From NYU to Skoltech: a Journey in Renewable Energy.
Charles Belina, MSc graduate / Materials Science
Meet Charles Belina, graduate of the Materials Science Master's program from the United States. After studying physics at NYU, Charles made a life-changing decision to move to Moscow and join Skoltech.

It was a decision he didn't regret.
about me
I was born and raised in Memphis, TN, a large city in the American South. During high school, it became clear to me that I wanted to study in a different part of the States to see new surroundings and meet different types of people. These desires led me to New York University (NYU), where I double-majored in Physics and Philosophy. About half-way through my undergraduate program, I realized that of my two majors, I was drawn more to physics and began conducting research in NYU's Center for Soft Matter Research.
why Skoltech?
The main factors in my decision to apply to Skoltech were the university's location near Moscow and the fit I felt with the Center for Electrochemical Storage [editor's note: now it's the Center for Energy Science and Technology, CEST]. The prospect of moving across the world to Moscow and living in Russia really appealed to me because I was studying the Russian language and wanted to immerse myself in the culture. For someone who had only lived in his home country, Skoltech promised the adventure and excitement of getting to know a foreign culture.

More importantly, I found a good fit between my passion and the education offered at Skoltech. I was interested in the problem of climate change throughout my undergraduate studies, and as I explored various master's programs, I was viewing them with this in mind. In particular, I wanted to move into research facilitating the transition to more sustainable energy sources. At Skoltech, I found a program dedicated to just that.

I applied because of the two reasons above, but it was not until I actually visited Skoltech over the Selection Weekend event that I really fell in love with the university. Over those days, I got to know both (1) how smart the people I would be studying with were, and (2) how collaborative and team-oriented a Skoltech education would be. I still remember leaving that weekend feeling so excited and hopeful that Skoltech would accept me.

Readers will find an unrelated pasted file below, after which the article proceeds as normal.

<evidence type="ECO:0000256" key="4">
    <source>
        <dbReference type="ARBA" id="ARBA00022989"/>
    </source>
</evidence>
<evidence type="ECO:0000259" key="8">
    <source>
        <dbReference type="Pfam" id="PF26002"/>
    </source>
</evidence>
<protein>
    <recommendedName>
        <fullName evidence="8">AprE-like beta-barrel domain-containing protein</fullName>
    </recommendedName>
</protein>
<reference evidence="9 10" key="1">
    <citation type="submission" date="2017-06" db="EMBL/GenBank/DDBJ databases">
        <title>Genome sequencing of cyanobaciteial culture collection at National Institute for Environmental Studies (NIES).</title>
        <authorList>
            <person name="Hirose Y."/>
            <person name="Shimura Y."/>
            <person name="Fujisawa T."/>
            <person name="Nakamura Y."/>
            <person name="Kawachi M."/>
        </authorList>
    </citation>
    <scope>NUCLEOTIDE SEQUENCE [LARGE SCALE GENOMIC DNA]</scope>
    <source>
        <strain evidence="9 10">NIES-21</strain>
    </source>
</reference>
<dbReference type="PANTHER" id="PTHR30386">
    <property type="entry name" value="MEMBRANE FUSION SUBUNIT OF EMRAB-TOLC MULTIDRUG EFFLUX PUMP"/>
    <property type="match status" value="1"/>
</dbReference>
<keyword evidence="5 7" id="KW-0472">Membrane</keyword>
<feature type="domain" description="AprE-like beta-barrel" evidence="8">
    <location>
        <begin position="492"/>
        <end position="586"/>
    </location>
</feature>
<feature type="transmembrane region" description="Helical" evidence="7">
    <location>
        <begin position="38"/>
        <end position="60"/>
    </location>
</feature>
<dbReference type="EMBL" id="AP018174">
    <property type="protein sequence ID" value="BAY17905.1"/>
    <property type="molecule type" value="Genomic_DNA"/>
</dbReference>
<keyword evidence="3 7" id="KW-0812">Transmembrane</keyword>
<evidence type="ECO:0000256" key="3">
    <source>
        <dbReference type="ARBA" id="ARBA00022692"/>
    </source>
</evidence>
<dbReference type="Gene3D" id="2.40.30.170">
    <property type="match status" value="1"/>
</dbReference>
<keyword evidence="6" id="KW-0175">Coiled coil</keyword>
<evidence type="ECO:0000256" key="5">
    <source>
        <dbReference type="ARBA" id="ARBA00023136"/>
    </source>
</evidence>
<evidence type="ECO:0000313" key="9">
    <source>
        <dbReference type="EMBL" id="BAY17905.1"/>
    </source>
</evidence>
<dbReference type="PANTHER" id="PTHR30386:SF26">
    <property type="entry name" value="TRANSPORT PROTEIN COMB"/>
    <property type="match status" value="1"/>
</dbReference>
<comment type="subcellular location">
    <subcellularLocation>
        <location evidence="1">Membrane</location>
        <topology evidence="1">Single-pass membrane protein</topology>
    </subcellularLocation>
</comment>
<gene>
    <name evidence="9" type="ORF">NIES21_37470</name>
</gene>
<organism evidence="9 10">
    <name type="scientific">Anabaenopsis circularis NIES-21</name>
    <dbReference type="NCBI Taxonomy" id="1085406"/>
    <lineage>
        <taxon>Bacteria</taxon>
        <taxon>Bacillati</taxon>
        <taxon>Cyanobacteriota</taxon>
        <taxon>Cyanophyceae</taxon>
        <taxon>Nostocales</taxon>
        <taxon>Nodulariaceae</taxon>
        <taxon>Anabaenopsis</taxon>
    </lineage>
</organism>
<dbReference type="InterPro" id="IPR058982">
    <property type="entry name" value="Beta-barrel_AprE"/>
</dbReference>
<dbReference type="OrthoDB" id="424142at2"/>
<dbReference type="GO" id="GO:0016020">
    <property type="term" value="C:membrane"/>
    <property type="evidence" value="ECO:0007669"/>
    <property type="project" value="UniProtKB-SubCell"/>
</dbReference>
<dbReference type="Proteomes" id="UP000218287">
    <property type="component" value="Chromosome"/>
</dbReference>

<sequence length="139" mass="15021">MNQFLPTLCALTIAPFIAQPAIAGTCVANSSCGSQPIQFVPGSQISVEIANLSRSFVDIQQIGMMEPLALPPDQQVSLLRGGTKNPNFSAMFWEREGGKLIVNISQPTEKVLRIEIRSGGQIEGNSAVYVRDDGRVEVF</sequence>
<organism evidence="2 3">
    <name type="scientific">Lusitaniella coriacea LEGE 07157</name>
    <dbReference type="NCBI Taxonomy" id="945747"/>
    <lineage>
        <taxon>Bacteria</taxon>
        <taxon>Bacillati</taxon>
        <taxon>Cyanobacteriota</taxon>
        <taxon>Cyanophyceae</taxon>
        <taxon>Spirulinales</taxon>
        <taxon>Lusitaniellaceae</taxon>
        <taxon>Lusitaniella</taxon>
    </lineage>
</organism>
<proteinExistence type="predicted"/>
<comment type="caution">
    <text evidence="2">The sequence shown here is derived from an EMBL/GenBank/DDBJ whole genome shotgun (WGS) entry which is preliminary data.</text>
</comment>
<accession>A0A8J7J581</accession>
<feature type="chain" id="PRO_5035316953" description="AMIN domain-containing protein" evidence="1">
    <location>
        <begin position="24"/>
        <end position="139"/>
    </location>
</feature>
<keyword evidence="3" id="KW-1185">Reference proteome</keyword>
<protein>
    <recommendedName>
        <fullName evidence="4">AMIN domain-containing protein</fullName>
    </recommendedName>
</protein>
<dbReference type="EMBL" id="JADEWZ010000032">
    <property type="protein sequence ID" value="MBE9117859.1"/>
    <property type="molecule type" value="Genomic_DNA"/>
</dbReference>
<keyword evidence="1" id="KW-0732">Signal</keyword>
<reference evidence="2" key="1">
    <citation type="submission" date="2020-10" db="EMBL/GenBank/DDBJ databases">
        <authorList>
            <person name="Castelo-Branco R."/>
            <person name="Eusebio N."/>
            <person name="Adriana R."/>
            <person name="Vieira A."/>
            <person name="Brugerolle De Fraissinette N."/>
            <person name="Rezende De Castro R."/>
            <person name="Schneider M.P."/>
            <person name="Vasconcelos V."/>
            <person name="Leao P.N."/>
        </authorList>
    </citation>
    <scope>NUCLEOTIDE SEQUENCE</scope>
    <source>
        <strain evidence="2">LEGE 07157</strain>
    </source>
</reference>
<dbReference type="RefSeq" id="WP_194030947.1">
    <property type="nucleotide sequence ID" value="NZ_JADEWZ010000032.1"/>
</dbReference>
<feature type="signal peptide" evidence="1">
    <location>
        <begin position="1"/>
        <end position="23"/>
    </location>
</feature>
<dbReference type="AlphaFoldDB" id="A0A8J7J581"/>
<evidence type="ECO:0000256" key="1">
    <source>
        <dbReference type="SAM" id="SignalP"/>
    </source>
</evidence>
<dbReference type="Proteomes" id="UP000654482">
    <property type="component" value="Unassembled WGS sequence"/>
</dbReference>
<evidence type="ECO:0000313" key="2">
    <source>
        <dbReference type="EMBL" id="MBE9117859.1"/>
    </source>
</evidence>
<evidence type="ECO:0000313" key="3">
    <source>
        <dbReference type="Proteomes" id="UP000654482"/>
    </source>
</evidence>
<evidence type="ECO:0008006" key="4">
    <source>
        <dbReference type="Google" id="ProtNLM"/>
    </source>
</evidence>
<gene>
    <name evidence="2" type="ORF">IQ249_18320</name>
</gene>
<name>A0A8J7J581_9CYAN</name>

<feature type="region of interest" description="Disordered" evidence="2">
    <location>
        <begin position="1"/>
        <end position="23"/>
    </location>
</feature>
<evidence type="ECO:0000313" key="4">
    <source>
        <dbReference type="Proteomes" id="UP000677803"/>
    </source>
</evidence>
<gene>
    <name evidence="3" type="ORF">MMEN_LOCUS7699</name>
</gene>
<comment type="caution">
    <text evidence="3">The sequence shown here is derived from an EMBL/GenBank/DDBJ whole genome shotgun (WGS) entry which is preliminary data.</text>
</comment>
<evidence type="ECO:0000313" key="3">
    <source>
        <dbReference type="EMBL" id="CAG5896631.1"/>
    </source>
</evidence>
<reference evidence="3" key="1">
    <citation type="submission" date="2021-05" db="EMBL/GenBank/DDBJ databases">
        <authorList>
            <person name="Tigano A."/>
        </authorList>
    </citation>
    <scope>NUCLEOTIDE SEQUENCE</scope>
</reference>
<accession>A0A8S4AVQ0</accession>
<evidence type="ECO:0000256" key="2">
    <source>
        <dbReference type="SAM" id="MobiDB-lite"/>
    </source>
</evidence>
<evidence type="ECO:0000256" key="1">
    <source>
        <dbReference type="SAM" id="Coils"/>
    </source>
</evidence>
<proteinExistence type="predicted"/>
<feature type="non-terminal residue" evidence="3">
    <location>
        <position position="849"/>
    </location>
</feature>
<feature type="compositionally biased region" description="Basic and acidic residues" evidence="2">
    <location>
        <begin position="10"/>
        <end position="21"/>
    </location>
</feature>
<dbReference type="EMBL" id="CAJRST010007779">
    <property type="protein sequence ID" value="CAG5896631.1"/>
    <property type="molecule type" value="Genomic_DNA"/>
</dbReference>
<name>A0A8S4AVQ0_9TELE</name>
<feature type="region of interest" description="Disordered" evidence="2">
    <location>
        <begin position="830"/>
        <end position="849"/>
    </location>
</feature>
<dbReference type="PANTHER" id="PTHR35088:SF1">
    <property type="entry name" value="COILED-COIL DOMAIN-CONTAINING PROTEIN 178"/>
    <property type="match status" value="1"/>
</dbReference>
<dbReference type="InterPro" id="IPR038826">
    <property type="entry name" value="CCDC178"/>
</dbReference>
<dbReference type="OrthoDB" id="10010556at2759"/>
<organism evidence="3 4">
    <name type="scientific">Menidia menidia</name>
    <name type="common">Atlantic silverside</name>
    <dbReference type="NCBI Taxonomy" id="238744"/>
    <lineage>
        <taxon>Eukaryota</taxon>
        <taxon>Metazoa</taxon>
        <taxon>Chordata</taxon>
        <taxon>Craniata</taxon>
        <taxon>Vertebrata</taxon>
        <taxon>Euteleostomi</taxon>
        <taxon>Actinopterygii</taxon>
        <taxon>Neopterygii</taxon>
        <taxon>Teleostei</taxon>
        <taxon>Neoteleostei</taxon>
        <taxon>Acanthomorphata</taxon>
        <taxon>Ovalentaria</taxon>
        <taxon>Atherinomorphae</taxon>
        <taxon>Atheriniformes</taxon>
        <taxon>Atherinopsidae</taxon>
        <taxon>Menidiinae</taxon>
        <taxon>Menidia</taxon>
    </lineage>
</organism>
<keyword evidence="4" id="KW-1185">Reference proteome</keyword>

studying at Skoltech
My two favorite courses were Stochastic Modeling and Processes (Prof. Chertkov) and Ideas to Impact (Prof. Tekic). My thesis research work required me to program quite a bit, and in the first of these courses, I enjoyed using this computer programming knowledge to solve different types of problems. For example, my final project involved taking blurry images and using stochastic processes to recover some of the lost details.

The Ideas to Impact course encourages you to think about how to translate pure scientific knowledge into useful technology. You frequently run across this concept at Skoltech, and because of this, Ideas to Impact really encapsulated and drove home the Skoltech experience for me.

If I were to describe this experience in 3 words, they would be:

  • Independent because I had a large amount of freedom when it came to research. Skoltech research trajectories are very student-driven, and the decisions about where your research goes ultimately lie with you.
  • Collaborative because sharing and developing ideas with my peers was a large part of Skoltech for me. Many courses revolved around group projects, and some of my fondest memories from that time are of working until late into the night to finish projects with my teammates.
  • Fast because the two years flew by. Make sure to explore and take advantage of all the resources at your disposal while you are a student!

research